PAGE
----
LIT 80K Topics in Medical Humanities: Medical Humanities designate an interdisciplinary field of humanities (literature, philosophy, ethics, history, and religion) concerned with application to medical education and practice. The humanities provide insight into the human condition, suffering, personhood, and our responsibility to each other; and offer a historical perspective on medical practice. (General Education Code(s): PE-T.) Instructor: W. Godzich

Graduate Courses

FMST 214 Topics in Feminist Science Studies: Graduate seminar on feminist science studies. Topics will vary and may include: the joint consideration of science studies and poststructuralist theory; the relationship between discursive practices and material phenomena; and the relationship between ontology, epistemology, and ethics. Enrollment restricted to graduate students. Enrollment limited to 15. Instructor: Karen Barad

SOCY 268A Science and Justice: Experiments in Collaboration: Considers the practical and epistemological necessity of collaborative research in the development of new sciences and technologies that are attentive to questions of ethics and justice. Enrollment by permission of instructor. Enrollment restricted to graduate students. (Also offered as Biomolecular Engineering 268A and Feminist Studies 268A and Anthropology 267A. Students cannot receive credit for both courses.) Enrollment limited to 15. Instructor: Kristina Lyons


Offered Summer 2018

Undergraduate Courses

LIT 61U Introduction to Speculative Fiction: Close reading of speculative and science fiction texts (short stories, novels, and films) with the aim of developing critical methods for the analysis and interpretation of SF as a critique of science, technology, and culture. Course will explore themes like encounters across species; novelty and change; expanded concepts of life; and the role of technology in human development. (General Education Codes: PE-T). Offered during summer session as online. Z. Zimmer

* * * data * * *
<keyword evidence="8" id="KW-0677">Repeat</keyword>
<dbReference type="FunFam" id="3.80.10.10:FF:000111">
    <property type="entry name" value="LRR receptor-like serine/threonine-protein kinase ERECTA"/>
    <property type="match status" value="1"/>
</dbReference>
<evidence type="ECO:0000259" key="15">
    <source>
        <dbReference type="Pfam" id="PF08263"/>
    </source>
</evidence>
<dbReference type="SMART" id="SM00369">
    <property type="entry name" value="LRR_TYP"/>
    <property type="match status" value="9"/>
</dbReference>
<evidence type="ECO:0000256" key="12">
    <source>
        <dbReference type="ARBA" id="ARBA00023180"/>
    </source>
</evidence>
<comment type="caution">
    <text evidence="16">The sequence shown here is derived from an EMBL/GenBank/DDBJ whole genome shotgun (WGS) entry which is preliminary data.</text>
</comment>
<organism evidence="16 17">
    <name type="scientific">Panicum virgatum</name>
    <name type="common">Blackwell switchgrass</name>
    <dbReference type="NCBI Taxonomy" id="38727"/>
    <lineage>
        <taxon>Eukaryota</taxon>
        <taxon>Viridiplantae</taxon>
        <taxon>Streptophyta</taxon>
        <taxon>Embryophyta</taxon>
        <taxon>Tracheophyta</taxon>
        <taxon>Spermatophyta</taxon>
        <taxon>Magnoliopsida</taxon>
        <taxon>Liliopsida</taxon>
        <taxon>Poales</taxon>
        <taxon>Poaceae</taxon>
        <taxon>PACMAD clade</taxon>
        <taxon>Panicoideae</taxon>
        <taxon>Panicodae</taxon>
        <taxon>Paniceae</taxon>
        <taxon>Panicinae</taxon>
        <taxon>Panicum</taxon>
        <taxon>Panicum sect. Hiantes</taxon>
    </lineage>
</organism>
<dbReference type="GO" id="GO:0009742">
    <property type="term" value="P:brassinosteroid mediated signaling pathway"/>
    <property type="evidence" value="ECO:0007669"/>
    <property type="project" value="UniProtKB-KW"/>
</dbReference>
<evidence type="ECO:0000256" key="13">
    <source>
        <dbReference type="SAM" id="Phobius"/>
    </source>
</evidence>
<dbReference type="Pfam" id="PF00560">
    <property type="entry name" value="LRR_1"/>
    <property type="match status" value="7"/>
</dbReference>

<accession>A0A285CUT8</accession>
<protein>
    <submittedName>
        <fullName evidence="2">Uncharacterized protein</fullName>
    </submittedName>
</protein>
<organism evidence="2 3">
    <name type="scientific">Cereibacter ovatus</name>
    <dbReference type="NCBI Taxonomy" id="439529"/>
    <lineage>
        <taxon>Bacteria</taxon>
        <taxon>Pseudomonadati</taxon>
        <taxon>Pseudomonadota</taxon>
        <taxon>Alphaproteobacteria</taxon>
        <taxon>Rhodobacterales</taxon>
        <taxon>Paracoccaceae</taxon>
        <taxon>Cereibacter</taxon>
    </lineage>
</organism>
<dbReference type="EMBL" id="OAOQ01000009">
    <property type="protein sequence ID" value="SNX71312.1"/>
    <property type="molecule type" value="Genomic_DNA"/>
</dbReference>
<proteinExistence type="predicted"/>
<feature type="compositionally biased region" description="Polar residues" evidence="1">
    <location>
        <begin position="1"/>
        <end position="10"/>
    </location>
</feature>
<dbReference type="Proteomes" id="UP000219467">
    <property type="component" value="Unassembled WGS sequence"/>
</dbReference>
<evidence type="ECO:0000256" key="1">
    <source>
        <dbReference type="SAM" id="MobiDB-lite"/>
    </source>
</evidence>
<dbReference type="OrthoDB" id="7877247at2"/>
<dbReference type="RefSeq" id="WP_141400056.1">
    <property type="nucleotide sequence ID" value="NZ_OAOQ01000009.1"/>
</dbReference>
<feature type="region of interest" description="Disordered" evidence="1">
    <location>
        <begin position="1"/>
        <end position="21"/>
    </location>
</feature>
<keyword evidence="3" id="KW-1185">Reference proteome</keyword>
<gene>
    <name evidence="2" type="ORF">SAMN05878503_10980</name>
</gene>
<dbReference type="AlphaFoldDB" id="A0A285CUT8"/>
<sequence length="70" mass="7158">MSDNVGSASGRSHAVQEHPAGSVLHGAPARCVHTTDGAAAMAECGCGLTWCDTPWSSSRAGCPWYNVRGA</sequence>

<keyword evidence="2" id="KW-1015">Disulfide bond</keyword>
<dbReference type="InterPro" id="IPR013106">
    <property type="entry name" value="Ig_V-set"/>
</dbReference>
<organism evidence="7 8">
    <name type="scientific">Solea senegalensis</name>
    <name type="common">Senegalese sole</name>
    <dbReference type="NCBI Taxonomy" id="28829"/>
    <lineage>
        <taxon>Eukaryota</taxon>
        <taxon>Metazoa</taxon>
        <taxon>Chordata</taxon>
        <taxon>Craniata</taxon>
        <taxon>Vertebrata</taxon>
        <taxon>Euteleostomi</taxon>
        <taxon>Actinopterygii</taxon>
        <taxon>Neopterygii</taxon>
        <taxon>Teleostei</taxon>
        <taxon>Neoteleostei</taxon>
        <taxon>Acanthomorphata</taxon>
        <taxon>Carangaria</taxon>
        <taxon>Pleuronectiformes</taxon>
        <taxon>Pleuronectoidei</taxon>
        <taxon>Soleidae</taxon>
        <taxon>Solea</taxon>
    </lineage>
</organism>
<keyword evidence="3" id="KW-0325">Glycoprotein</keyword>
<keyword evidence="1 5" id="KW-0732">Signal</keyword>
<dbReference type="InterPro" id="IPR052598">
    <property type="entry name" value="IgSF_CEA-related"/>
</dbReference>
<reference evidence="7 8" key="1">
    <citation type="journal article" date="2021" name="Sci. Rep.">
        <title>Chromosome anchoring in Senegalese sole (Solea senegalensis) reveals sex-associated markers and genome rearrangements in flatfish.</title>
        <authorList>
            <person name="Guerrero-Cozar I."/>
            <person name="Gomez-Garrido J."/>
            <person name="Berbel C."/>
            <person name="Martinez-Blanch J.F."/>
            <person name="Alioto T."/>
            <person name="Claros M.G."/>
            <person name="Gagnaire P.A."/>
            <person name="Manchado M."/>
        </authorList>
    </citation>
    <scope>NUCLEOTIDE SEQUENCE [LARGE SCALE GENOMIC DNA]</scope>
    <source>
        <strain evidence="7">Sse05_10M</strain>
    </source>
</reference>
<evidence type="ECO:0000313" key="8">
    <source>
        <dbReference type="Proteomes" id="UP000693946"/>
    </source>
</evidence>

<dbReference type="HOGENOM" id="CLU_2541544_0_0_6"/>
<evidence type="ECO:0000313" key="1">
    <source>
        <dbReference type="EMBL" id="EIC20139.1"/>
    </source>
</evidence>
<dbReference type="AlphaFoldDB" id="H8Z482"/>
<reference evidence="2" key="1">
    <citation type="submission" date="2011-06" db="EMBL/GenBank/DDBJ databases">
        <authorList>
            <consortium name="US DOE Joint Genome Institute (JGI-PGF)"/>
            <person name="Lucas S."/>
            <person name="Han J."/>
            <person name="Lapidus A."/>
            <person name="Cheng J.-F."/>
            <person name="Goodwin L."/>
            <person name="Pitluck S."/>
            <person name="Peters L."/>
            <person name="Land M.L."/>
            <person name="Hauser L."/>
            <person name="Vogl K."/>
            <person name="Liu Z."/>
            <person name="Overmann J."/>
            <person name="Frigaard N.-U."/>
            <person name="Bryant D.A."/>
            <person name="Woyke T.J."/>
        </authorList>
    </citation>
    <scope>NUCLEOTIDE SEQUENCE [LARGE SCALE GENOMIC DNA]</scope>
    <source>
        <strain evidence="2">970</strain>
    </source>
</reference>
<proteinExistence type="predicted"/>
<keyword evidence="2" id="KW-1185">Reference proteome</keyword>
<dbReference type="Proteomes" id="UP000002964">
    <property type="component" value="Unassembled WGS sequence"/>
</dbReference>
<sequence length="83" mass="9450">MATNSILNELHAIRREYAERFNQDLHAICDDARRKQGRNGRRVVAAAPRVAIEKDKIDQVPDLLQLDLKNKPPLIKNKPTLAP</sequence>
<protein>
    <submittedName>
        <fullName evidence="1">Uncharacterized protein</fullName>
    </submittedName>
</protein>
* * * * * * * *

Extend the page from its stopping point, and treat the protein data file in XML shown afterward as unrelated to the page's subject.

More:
February 28th | Support Science & Justice on campus fundraising day

On February 28, 2018 UC Santa Cruz will host the third annual Giving Day campaign, a 24-hour online fundraising event.

Incentives to give include matching funds: if you are interested in matching funds for specific projects, please email cmasseng@ucsc.edu.

Challenges throughout the day will reward teams attracting the greatest number of donors during specific times. The minimum amount to donate online is $5. Campus events including accepting cash donations, of any amount, on day-of are planned for Quarry Plaza.

Stay tuned for the daily schedule! Follow Sociology@UCSantaCruz on Twitter or Facebook and help spread the word about all of our projects using the hashtag #give2UCSC on social media.

Visit our Giving Day project page to make gifts or track our donations in real time!

The Science and Justice Research Center

Training the next generation of science and justice researchers to maximize the public good of science and technology.

Students learn collaborative methods and knowledge sharing strategies for creating science and justice together. The Science and Justice Training Program (SJTP) is training a next generation of social scientists, humanists, engineers, physical and biological scientists, and artists who can collaborate and respond to the complex and core concerns of our times.  Help grow our ability to make a difference in these crucial issues that lie at the intersection of science, the environment, health and justice.

Read more and watch the video.